A new energy demand response start-up is preparing to launch within weeks which will use machine learning and artificial intelligence to manage a portfolio of storage assets and provide real-time energy reserves to the grid.

Upside Energy’s Virtual Energy Store aims to relieve stress on the grid by using predictive algorithms to manage a number of distributed storage resources to reduce reliance on the spinning reserve capacity provided by traditional power stations.

The energy start-up’s cloud service currently coordinates batteries and other devices at around 40 sites but has the potential to manage thousands more across a broad portfolio of technologies, including small batteries within uninterruptible power supplies (UPS), electric vehicles and solar PV.

The company signed a firm frequency response (FFR) bridging contract with the National Grid in November and is currently qualifying its assets before officially launching its commercial service by early March.

Upside will begin by providing initial service to large batteries at Sheffield and Manchester Universities before seeking to take advantage of National Grid’s decision to lower the minimum entry point for its main frequency response tendering market from 10MW to 1MW from April.

The company will seek to build its access to batteries and other smart devices, such as home storage, intelligent hot water tanks or businesses’ reserve power supplies, by offering a second revenue stream in the form of frequency response.

Speaking to Solar Power Portal yesterday Dr Graham Oakes, founder and chief executive of Upside Energy, said: “Somebody with a home battery system is maximising their self-consumption of PV which is giving them an arbitrage value because they're avoiding buying from the grid. That gives you a 15-20 year payback on a home battery system.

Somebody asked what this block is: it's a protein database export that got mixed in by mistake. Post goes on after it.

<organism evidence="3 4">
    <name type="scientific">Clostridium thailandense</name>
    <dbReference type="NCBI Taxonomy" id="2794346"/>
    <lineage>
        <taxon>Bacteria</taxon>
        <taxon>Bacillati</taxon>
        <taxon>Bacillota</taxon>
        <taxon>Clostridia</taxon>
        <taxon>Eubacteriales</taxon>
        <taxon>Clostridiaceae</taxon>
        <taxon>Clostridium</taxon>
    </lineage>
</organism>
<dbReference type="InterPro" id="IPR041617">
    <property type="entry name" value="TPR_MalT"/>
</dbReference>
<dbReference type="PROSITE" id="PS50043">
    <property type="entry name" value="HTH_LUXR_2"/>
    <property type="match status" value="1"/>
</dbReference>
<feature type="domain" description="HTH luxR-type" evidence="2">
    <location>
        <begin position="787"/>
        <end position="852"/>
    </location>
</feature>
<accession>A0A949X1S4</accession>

“What we're doing is then using some of the battery to deliver initially a frequency response service to National Grid and that probably gives you a 50%, maybe even 100% increase on your revenue so that dramatically improves your payback on the battery system and starts to make that economic.

“This is where the algorithms come in because what we now need to be able to do is manage how we optimise between self-consumption, providing services to National Grid, providing services to the distribution network and so on, so we have quite a complex portfolio management problem to work out how to maximise that value. That's where we start building that machine learning to build those types of algorithms.”

The company is also targeting commercial businesses in an effort to utilise their backup power reserves.

 “There's quite a few people that are interested because it’s getting them a revenue stream on an existing asset, so its money for free, and also its an environmental benefit because we're displacing spinning reserve from traditional fossil fuel plant,” Oakes added.

In order to grow this capability, the company has recently been awarded a Knowledge Transfer Partnership (KTP) grant worth £98,400 alongside Heriot-Watt University in Edinburgh. This will be used to fund a researcher over two years to grow the company’s algorithms for grid prediction and demand response portfolio management.

Dr Valentin Robu from the university added: “Demand response is emerging as a key technology to assure the stability of next-generation power grids, and there is an increasing need for smart control strategies that enable distributed energy storage assets to perform demand response.

“Techniques developed in the machine learning and distributed artificial intelligence communities will have an increasing role to play in enabling these efforts.”

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